The face of Tou Thao is like mine and not like mine, although the face of George Floyd is like mine and not like mine too. Racism makes us focus on the differences in our faces rather than our similarities, and in the alchemical experiment of the U.S., racial difference mixes with labor exploitation to produce an explosive mix of profit and atrocity.
The veteran civil rights campaigner on growing up in segregated America, the opportunity of the Black Lives Matter movement and what inspires her to keep fighting
American conservatism—the so-called “culture of life”—worships annihilation.
A decade ago, in my first public writing since leaving Capitol Hill, I warned that the Republican Party, in its evolution towards an extremist conservative movement allied with extremist Christian fundamentalism, was becoming like “one of the intensely ideological authoritarian parties of 20th century Europe.” After Donald Trump’s enthronement as the decider of our fate, I analyzed the GOP’s descent into a nihilism that belied every one of its supposed “values.”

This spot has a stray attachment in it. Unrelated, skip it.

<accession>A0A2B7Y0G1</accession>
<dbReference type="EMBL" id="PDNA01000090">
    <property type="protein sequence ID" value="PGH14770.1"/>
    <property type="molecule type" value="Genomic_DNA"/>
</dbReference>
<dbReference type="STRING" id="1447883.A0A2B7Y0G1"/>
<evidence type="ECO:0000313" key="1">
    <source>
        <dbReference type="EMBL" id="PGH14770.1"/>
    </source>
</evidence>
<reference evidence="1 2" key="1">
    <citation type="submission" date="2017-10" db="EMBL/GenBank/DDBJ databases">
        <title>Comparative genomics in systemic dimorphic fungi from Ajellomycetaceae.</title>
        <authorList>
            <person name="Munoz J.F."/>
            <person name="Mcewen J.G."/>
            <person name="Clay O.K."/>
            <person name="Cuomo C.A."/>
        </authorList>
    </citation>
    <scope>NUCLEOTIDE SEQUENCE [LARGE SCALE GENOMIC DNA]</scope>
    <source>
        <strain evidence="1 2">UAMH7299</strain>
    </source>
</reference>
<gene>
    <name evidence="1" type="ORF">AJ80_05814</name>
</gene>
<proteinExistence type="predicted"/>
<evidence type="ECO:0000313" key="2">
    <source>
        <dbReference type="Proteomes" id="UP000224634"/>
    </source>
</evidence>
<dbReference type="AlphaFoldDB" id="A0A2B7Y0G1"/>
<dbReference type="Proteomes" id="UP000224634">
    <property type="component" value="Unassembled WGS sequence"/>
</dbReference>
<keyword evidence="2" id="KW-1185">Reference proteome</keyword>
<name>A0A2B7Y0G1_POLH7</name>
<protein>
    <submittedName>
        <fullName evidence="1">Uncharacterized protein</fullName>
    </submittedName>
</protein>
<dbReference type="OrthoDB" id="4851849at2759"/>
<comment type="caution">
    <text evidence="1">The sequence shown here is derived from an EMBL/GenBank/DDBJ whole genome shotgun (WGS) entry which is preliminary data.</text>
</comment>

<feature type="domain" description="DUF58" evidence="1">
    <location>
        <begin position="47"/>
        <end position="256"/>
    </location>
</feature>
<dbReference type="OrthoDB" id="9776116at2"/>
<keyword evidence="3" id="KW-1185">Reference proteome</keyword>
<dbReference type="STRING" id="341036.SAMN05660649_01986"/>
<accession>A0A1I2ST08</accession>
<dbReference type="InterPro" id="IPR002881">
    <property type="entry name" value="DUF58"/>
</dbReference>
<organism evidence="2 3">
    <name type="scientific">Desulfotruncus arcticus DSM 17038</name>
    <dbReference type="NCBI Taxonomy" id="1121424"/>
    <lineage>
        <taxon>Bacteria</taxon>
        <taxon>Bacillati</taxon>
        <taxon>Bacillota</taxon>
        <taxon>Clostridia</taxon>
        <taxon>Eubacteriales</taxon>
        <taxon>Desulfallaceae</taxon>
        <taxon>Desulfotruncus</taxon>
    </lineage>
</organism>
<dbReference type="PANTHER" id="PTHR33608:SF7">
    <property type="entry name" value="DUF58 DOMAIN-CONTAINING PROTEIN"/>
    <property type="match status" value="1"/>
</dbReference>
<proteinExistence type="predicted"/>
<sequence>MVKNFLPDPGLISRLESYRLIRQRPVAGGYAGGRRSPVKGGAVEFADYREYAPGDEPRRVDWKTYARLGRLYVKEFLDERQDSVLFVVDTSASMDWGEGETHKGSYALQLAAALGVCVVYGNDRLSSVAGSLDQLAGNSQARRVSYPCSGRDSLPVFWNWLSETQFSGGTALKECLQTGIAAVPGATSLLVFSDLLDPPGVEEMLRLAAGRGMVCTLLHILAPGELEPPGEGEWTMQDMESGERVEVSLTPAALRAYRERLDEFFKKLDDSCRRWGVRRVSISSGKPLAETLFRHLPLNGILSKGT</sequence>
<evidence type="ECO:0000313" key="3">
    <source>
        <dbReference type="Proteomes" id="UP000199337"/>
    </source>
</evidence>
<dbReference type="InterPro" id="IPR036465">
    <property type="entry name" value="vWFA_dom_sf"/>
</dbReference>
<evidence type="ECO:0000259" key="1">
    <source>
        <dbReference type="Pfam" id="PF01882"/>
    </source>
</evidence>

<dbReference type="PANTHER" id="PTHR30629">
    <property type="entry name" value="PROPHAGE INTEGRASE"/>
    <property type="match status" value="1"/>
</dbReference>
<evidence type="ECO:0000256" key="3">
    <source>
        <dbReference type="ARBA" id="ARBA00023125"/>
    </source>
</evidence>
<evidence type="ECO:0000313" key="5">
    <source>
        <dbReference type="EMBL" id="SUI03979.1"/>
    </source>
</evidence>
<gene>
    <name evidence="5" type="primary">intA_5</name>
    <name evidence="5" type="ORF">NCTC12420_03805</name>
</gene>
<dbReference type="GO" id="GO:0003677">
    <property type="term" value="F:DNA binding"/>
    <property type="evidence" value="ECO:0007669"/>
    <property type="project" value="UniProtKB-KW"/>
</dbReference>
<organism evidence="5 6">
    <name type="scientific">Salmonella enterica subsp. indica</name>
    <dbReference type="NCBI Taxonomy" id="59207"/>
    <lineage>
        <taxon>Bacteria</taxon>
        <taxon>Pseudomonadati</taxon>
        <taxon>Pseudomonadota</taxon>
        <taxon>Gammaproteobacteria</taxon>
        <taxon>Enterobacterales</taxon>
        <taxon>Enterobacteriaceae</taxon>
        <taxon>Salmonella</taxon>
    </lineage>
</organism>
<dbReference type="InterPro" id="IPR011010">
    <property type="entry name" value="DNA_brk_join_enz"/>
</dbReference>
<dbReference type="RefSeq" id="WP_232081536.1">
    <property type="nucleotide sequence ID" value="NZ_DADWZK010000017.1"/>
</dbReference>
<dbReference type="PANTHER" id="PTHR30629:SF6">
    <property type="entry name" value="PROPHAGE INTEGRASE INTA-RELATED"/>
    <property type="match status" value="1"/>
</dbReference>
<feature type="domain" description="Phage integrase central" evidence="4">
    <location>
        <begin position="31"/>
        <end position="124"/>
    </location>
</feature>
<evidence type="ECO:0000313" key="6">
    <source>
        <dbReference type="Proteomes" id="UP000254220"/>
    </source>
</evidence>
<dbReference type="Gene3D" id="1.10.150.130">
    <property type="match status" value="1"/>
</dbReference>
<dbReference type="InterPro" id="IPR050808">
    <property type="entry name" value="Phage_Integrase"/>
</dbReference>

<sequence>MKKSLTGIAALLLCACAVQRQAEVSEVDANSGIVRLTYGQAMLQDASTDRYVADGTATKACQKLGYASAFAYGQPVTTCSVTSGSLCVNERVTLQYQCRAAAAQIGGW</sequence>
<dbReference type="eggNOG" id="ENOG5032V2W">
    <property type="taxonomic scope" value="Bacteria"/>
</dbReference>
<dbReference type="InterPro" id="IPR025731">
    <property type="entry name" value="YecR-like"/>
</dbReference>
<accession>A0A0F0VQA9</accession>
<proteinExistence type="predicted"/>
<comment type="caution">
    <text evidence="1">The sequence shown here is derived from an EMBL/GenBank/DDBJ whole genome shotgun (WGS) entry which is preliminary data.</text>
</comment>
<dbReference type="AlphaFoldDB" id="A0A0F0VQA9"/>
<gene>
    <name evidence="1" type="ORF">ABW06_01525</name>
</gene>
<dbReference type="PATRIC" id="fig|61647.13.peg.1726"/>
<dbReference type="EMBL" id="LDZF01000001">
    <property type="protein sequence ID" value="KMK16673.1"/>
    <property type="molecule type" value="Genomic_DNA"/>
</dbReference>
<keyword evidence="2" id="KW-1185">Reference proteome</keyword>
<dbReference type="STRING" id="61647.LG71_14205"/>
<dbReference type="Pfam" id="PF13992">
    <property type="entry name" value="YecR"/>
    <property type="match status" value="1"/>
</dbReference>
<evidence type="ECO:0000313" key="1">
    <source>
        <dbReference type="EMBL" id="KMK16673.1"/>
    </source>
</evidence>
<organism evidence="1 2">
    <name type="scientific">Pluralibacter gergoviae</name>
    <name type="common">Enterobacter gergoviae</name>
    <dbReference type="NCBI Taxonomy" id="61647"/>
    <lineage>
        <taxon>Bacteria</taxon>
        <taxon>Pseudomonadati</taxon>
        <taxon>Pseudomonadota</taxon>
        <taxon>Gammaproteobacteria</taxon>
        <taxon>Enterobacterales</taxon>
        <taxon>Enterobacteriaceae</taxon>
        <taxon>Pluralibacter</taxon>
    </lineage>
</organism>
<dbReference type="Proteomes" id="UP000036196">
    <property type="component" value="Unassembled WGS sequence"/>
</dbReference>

Mainstream conservatives who lament that the evangelicals who form Trump’s most fervent supporters have “lost their way” suggest that they have betrayed their roots in the movements that fought for the abolition of slavery and the end of discrimination. But the truth is that today’s Christian nationalism did not emerge out of the movement that opposed such rigid hierarchies. It came from the one that endorsed them.
According to media reports, the man, 18-year-old Matthew Thomas Bernard, allegedly killed the wife, son and mother-in-law of Blake Bivens, who pitches for a minor league affiliate of the Tampa Bay Rays. And when police caught up with Bernard, he was naked and running for his life.
The Justice Department’s Executive Office for Immigration Review last week included a blog post from an anti-immigrant hate site in its daily news briefing to immigration court employees—and it was no accident: BuzzFeed News reports it has done this several times over the past year.
In particular, writer Nikole Hannah-Jones provoked controversy when she asserted:
She noted that “10 of this nation’s first 12 presidents were enslavers,” undermining claims that the country was founded as a democracy. She also pointed out that the founders were themselves actively conflicted about the contradiction of slavery persisting in a country supposedly founded on freedom. Thomas Jefferson, she said, even included a passage in a draft of the Declaration of Independence that tried to claim that the institution “wasn’t the colonists’ fault,” instead placing the blame on King George.
The shameful story of how 1 million black families have been ripped from their farms